A few weeks ago I visited the National Renewable Energy Lab open house in Golden, CO with a few other members of the Northern Colorado Clean Energy Network. I’d wanted to see this facility for some time, and figured that an open house on a Saturday would allow some of our members who normally are unable to attend our energy tours during the week to join us. As it turned out, we only had 4 members of our group show up. Despite the low turnout, we had a good time carpooling there and back because we got to chat for a few hours about renewable energy topics.
The NREL has a visitor’s center and there was a presentation in progress when we arrived about how to do an energy audit on one’s home. Several of us had just been to an NCRES presentation on this topic recently so we did not sit down to listen to the presentation. The presentation took up much of the visitor’s center display area, making it impossible to talk without disrupting the presentation so our ability to wander around inside was a bit limited.
The exhibits were very nicely constructed and a docent explained the various renewable energy programs underway and the purpose of the various buildings on the campus. There are numerous projects going on all over the facility, but unfortunately they are off-limits for visitors. Only the visitor’s center is accessible. I had expected this to be the case, and so I tried to gather some information about what would be necessary to get a tour of the actual laboratories in the hope that some future visit would allow us to get better access to what’s going on in the labs. I can see that it will be a challenge as they are not set up to handle tours of the actual labs.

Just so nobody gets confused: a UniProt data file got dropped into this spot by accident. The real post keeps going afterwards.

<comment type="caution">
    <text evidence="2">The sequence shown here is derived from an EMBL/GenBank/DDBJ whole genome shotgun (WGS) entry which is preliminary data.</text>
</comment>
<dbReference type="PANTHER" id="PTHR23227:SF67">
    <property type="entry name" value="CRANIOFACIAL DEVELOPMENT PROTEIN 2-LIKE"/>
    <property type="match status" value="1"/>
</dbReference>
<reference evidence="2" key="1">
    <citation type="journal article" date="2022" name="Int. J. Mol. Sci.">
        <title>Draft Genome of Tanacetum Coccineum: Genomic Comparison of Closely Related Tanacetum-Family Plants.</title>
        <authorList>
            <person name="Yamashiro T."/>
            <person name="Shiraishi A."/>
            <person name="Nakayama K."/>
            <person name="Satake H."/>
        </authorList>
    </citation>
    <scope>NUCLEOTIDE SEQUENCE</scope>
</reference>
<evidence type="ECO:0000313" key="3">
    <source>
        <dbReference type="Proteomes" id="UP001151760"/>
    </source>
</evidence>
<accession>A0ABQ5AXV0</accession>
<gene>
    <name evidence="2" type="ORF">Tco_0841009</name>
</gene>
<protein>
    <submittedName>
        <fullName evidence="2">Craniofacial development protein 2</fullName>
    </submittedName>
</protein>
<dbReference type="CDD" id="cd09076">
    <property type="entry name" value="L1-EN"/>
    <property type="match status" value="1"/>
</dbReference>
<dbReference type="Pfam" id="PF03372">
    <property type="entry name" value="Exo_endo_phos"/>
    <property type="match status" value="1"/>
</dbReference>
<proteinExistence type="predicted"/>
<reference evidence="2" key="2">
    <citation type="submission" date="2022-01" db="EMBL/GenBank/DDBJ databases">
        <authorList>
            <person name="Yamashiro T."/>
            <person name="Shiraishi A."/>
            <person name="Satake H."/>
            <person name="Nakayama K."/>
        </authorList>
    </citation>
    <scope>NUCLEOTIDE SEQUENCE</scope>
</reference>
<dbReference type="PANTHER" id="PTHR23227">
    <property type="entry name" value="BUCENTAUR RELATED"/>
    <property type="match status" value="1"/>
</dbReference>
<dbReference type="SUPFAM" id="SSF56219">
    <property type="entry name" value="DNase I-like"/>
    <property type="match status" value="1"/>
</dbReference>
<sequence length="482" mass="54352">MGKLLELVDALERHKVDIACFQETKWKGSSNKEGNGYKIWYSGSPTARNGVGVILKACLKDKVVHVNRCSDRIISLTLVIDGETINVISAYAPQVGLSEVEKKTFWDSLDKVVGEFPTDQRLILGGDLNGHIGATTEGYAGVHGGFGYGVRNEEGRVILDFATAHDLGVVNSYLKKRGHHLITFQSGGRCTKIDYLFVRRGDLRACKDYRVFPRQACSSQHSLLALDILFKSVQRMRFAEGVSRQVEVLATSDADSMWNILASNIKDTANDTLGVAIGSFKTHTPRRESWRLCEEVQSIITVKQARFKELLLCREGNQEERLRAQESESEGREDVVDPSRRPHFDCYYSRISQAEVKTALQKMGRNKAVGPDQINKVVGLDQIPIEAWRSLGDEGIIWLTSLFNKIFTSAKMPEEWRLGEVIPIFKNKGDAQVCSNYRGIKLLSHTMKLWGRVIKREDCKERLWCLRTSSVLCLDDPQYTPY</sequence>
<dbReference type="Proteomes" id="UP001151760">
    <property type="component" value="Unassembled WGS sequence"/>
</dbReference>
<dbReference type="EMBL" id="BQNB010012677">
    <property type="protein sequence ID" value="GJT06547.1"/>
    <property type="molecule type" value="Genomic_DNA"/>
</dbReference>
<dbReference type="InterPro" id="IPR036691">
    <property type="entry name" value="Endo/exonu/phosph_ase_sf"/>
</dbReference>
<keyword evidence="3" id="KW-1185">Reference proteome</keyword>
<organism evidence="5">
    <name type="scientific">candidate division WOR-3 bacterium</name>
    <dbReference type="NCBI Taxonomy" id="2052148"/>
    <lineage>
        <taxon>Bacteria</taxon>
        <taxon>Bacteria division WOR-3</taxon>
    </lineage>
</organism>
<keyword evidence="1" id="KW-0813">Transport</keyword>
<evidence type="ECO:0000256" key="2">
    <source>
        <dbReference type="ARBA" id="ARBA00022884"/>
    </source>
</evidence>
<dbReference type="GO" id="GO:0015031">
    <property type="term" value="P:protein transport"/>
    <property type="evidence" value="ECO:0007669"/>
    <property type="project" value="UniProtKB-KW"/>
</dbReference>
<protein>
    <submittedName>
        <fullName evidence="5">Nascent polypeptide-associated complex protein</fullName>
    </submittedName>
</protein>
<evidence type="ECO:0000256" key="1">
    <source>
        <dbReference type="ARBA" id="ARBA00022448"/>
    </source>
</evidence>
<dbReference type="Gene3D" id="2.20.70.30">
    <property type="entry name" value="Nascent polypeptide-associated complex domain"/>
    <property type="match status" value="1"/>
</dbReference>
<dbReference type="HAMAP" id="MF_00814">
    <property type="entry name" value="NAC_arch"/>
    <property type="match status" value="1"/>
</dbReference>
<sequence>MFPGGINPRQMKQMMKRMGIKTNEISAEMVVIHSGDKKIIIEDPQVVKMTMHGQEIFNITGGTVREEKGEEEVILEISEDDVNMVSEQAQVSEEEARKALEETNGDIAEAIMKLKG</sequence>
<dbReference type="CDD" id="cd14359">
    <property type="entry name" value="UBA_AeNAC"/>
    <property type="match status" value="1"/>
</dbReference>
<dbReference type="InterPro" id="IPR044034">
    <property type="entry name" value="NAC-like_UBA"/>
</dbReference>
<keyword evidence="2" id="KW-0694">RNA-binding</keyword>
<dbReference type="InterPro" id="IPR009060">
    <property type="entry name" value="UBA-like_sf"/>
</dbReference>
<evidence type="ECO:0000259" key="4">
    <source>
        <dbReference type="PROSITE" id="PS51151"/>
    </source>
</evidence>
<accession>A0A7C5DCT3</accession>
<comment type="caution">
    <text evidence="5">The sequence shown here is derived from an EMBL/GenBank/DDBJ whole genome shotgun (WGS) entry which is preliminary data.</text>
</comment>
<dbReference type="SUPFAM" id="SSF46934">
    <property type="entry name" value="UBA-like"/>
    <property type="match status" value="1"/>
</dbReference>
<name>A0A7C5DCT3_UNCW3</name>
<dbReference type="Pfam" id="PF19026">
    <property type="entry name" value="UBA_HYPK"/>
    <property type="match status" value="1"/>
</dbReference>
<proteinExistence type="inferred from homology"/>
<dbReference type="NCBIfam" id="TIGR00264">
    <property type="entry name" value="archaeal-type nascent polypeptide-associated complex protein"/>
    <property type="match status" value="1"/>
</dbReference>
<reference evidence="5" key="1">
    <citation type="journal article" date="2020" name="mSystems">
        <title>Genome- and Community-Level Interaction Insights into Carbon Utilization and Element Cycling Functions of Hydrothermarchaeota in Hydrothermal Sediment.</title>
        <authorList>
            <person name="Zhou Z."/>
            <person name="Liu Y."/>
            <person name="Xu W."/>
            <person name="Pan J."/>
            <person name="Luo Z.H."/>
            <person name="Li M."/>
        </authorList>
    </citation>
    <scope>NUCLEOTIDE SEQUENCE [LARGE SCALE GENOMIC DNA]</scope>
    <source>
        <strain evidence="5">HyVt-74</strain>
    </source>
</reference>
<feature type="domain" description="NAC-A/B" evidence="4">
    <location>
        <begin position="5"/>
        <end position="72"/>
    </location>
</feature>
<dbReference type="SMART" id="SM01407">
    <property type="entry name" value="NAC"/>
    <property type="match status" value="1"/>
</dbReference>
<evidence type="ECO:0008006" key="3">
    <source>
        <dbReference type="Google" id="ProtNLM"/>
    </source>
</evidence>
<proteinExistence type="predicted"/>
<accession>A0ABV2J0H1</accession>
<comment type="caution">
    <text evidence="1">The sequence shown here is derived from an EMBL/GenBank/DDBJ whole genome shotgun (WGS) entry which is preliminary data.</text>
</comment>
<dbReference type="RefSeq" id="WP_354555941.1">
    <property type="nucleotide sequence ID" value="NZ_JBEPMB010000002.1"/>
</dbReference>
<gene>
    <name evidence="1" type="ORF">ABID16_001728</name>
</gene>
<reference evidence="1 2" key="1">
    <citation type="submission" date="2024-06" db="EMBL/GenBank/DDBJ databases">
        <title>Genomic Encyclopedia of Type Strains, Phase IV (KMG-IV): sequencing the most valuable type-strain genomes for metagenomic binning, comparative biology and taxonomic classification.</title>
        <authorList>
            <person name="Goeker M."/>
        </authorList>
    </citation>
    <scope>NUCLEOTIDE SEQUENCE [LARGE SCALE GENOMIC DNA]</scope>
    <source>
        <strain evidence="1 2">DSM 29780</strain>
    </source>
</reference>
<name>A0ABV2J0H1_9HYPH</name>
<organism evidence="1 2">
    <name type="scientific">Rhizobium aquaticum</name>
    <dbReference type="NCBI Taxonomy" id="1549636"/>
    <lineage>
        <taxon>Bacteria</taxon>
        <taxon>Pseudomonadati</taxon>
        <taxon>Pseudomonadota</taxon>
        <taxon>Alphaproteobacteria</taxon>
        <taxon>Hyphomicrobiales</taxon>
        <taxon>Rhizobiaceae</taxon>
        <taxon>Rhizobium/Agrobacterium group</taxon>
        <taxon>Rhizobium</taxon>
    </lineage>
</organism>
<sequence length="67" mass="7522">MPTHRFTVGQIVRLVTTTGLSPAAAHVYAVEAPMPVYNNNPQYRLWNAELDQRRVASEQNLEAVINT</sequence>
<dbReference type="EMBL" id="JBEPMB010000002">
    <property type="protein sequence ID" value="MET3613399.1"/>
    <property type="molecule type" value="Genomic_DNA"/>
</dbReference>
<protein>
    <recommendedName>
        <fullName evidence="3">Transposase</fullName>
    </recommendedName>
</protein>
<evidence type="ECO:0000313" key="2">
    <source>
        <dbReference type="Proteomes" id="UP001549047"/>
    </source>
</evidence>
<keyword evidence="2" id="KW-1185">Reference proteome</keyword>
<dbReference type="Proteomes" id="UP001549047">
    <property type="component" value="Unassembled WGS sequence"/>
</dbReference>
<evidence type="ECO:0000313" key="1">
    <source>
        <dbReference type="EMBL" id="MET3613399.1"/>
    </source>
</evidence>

The docent who was our guide had spent most of his career in the power field, and I had a long discussion with him about transmission of power over high voltage DC lines. Transmitting power over DC lines is counter-intuitive for most engineers who were taught that you can only transmit utility scale power on AC lines. But thanks to advances in high power semiconductor components to handle utility scale power, DC power transmission lines are becoming more common to deliver electrical power long distances and to help isolate grids through interties. This method of transmitting power will become more important in the future as some of the best potential sources of renewable power generation such as wind and solar tend to be far removed from population centers. HVDC power transmission has the advantage of being able to isolate the grids so that the need to control the phase of the AC power over long distances is not required. The largest DC line in the U.S. is the Pacific DC Intertie which takes hydroelectric power from the Columbia River in Washington State and delivers it to customers in the Los Angeles area.
My favorite Visitor’s Center exhibit was the section of the GE 37-meter wind turbine blade. I’ve seen these blades up close during our Ponnequin Wind Farm tour, but was curious about the materials of construction. With the section exposed, I saw that the materials looked identical to those used in my LongEZ and Cozy. They consisted of wood, foam, fiberglass, and epoxy albeit on a much larger scale that what is used in my planes.
The Cozy uses the same materials and construction techniques as the wind turbine blades.